BLOOD LOSS PHASE
After 35 minutes of pressure on the wound (5 minutes manual pressure plus 30 minutes with the pressure dressing), the standard pressure dressing was removed being careful to keep the clot intact. The rationale for using the petroleum gauze was that it allowed removal of the pressure dressing with minimal clot disruption. For the purposes of this study, hemostasis was defined as a clot formation with oozing of no more than 2% of the swine's total blood volume over a 5-minute period (approximately 100 mL in a 70 kg pig). Blood loss was measured over 2 time periods: the initial injury to intervention and postintervention to the completion of the study. Blood loss was calculated by weighing the dressings, the absorbent pads underneath the animals, and blood suctioned from the distal portion of the wound before and after transection of the femoral vessels.
RESULTS AND COMMENT
The minimum number of animals was used to obtain a statistically valid result. A large effect size was determined for this experiment based upon previous work by Alam and Pusateri.7,13,19,30 Using G-Power 3.00 for Windows (Institut Fur Experimentelle Psychologie, Dusseldorf, FRG), an effect size of 0.6, a power of 0.80, and an alpha of 0.05, it was determined that a sample size of 10 swine per group was needed for this study. Investigators evaluated coagulation studies with all subjects. There were no statistically significant differences between the groups in reference to the amount of initial bleeding after one minute (P=.533): BleedArrest group ranged from 492 to 1569 mL (mean=789.22, SD [+ or -] 121.60 mL) and control group ranged from 100 to 992 mL (mean=601.50, SD [+ or -] 84.03 mL). The body weights, core body temperatures, amount of blood volume, and the amount of the initial one minute hemorrhage were analyzed using a multivariate analysis of variance. There were no statistically significant differences between the groups (P>.05) indicating that the groups were equivalent on these parameters. Blood loss after 35 minutes of pressure on the wound (manual pressure and pressure dressing) was calculated for each group over a five minute observation period following removal of dressings and exposure of the formed clot. The amount of bleeding BleedArrest group ranged from 0 to 648 mL (mean=72, SD[+ or -]72 mL) and control group ranged from 0 to 1002 mL (mean=317.30, SD[+ or -]112.02 mL). A repeated analysis of variance test was used to analyze the data, the one minute and 5 minute hemorrhage postintervention, and indicated a significant difference between the BleedArrest and control groups (P=.033). The results are summarized in the Figure.
The US Army's goal is for each Soldier to carry a hemostatic agent, but research should be conducted to determine the most efficacious and cost effective agent. In addition, many civilian disaster teams and first responders are exploring the potential for hemostatic agent use in the prehospital setting. Pusateri outlined the ideal qualities of hemostatic agents for civilian and military use. These include (1) the ability to rapidly stop large vessel arterial and venous bleeding within 2 minutes of application when applied to an actively bleeding wound through a pool of blood; (2) no requirement for mixing or preapplication preparation; (3) simplicity of application by wounded victim, buddy, or medic; (4) lightweight and durable; (5) long shelf life in extreme environments; (6) safe to use with no risk of injury to tissues or transmission of infection; and (7) inexpensive. (31) This study compared BleedArrest against a standard pressure dressing control in a porcine model of uncontrolled hemorrhage. A complex groin injury was generated simulating penetrating trauma in an anatomical area not protected by conventional body armor or amenable to use of a tourniquet. The hemostatic agent BleedArrest rapidly controlled arterial and venous bleeding. It was statistically and clinically superior at controlling hemorrhage compared to the standard pressure dressing control group. BleedArrest is packaged in a 250 g easy-to-open envelope. The investigators used enough of the hemostatic agent, mean weight of 24.3 g, to completely fill the groin injury cavity. Standard packaging of the agent in small waterproof packets would allow it to be easily carried by Soldiers, medics, and other healthcare providers in pockets, backpacks, or medic bags. BleedArrest has a shelf life of 3 years and is approved by the Federal Drug Administration (FDA). Investigators noted that the agent did not produce any exothermic reaction when applied to the wound, there were no obvious signs of tissue damage, and does not carry a risk of infection. This hemostatic agent is relatively inexpensive, costing less than $30.00 for a single application. (32)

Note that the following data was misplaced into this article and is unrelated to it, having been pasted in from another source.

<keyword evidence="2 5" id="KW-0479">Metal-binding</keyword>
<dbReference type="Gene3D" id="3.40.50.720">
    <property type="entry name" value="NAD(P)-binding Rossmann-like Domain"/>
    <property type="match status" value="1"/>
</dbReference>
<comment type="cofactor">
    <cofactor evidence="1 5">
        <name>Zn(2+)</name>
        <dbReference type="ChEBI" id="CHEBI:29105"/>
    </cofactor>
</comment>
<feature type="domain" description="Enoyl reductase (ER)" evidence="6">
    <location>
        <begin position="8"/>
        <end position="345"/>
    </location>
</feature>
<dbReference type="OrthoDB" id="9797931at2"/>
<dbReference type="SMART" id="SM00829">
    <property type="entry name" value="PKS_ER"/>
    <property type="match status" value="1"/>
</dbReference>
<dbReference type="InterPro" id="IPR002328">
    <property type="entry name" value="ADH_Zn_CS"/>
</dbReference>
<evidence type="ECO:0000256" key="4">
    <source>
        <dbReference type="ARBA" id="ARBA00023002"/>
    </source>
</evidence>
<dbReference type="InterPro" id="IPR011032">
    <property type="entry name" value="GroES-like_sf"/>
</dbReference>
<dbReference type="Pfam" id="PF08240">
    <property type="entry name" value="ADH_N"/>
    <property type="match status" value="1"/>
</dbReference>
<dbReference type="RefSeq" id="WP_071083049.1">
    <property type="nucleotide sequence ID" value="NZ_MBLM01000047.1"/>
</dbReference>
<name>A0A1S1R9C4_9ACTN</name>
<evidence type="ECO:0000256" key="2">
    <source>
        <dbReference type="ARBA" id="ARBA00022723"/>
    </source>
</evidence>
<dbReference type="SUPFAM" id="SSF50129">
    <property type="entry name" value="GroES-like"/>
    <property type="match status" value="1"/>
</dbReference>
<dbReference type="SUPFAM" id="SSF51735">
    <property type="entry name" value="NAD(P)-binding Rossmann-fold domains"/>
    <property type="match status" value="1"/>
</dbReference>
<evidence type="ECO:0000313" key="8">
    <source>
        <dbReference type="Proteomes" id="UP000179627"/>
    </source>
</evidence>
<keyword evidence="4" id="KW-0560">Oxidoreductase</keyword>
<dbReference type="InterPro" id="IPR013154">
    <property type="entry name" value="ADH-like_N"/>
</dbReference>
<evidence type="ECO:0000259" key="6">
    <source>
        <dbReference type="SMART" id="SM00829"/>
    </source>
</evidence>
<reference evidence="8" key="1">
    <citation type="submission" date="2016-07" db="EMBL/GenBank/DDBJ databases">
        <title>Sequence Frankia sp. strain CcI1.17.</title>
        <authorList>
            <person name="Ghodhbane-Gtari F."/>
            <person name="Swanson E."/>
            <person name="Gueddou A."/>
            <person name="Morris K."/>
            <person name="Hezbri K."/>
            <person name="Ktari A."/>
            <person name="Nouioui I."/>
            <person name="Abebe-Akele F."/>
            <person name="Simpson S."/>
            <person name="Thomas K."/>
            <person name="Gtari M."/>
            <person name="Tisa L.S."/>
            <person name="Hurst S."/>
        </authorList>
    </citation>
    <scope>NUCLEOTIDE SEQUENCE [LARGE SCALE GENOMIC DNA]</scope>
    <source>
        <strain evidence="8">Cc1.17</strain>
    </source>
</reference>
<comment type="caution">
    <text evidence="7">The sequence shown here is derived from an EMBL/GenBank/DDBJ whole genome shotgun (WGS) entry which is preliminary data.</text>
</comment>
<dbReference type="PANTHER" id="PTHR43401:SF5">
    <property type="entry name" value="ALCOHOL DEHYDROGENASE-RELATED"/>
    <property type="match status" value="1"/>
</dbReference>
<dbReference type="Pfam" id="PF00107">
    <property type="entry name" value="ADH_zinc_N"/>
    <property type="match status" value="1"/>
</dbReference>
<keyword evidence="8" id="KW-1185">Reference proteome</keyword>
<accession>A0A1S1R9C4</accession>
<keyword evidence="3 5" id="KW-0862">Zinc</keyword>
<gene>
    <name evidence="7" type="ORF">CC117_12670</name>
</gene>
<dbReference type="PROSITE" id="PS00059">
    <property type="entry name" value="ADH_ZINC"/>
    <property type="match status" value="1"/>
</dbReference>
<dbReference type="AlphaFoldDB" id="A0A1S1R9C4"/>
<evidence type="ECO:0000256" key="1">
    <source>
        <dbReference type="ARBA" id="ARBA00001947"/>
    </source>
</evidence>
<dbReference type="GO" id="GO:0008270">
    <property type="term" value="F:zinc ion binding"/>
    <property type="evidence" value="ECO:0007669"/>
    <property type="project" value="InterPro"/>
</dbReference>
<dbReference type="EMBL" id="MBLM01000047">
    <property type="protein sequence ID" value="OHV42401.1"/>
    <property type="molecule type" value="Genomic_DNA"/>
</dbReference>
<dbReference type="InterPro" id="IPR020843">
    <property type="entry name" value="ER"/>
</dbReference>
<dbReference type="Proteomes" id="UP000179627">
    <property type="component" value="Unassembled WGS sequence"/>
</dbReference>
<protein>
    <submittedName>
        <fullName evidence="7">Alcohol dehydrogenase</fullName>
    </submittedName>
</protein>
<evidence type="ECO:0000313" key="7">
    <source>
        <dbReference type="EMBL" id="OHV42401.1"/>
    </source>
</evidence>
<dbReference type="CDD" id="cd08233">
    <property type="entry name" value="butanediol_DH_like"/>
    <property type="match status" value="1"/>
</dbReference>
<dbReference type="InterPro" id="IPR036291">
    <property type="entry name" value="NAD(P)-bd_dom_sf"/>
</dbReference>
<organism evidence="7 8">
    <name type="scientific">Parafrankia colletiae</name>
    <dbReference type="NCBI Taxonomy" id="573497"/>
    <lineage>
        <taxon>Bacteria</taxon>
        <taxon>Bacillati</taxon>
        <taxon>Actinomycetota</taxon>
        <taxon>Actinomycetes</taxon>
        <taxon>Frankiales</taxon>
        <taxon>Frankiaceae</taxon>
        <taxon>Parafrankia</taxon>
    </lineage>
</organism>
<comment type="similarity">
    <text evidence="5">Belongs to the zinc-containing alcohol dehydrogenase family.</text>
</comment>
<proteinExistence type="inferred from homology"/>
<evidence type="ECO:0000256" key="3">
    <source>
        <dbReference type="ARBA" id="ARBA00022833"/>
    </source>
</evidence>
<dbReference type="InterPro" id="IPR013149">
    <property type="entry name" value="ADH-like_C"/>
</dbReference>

BleedArrest was statistically and clinically superior at controlling hemorrhage compared to the standard pressure dressing control group. This hemostatic agent is simple to use, lightweight, demonstrates no known risk of tissue injury, has a long shelf life with FDA approval, and isrelatively inexpensive. Based on this study and the requirements outlined by Pusateri, BleedArrest is an effective hemostatic agent for use in the management of hemorrhage and trauma.
This research was sponsored by the TriService Nursing Research Program, Uniformed Services University of the Health Sciences. However, the information or content and conclusions do not necessarily represent the official position or policy of, nor should there be any inference of official endorsement by the TriService Nursing Research Program, Uniformed Services University of the Health Sciences, the Department of Defense, or the US Government.
The investigators acknowledge the following students in the US Army Graduate Program in Anesthesia who participated in the study:
MAJ Travis Hawksley, AN, USA
MAJ Matthew Ruemmler, AN, USA
CPT Chris Angeles, AN, USA
CPT Frances Bradley, AN, USA
CPT William Corona, AN, USA
CPT Alenka Vale-Dominguez, AN, USA
1LT Elizabeth Hawksley, AN, USA
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Brian Gegel, MSN, CRNA
James Burgert, MSNA, CRNA
LTC Michael Loughren, AN, USA
Don Johnson, PhD
Mr Gegel is co-owner of Veteran Anesthesia Services, PLLC, San Antonio, Texas.
Mr Burgert is a member of the Adjunct Clinical Faculty, Brooke Army Medical Center, Fort Sam Houston, Texas.
LTC Loughren is a member of the Faculty of the US Army Graduate Program in Anesthesia Nursing, Fort Sam Houston, Texas.
Dr Johnson is Director of Research of the US Army Graduate Program in Anesthesia, Fort Sam Houston, Texas.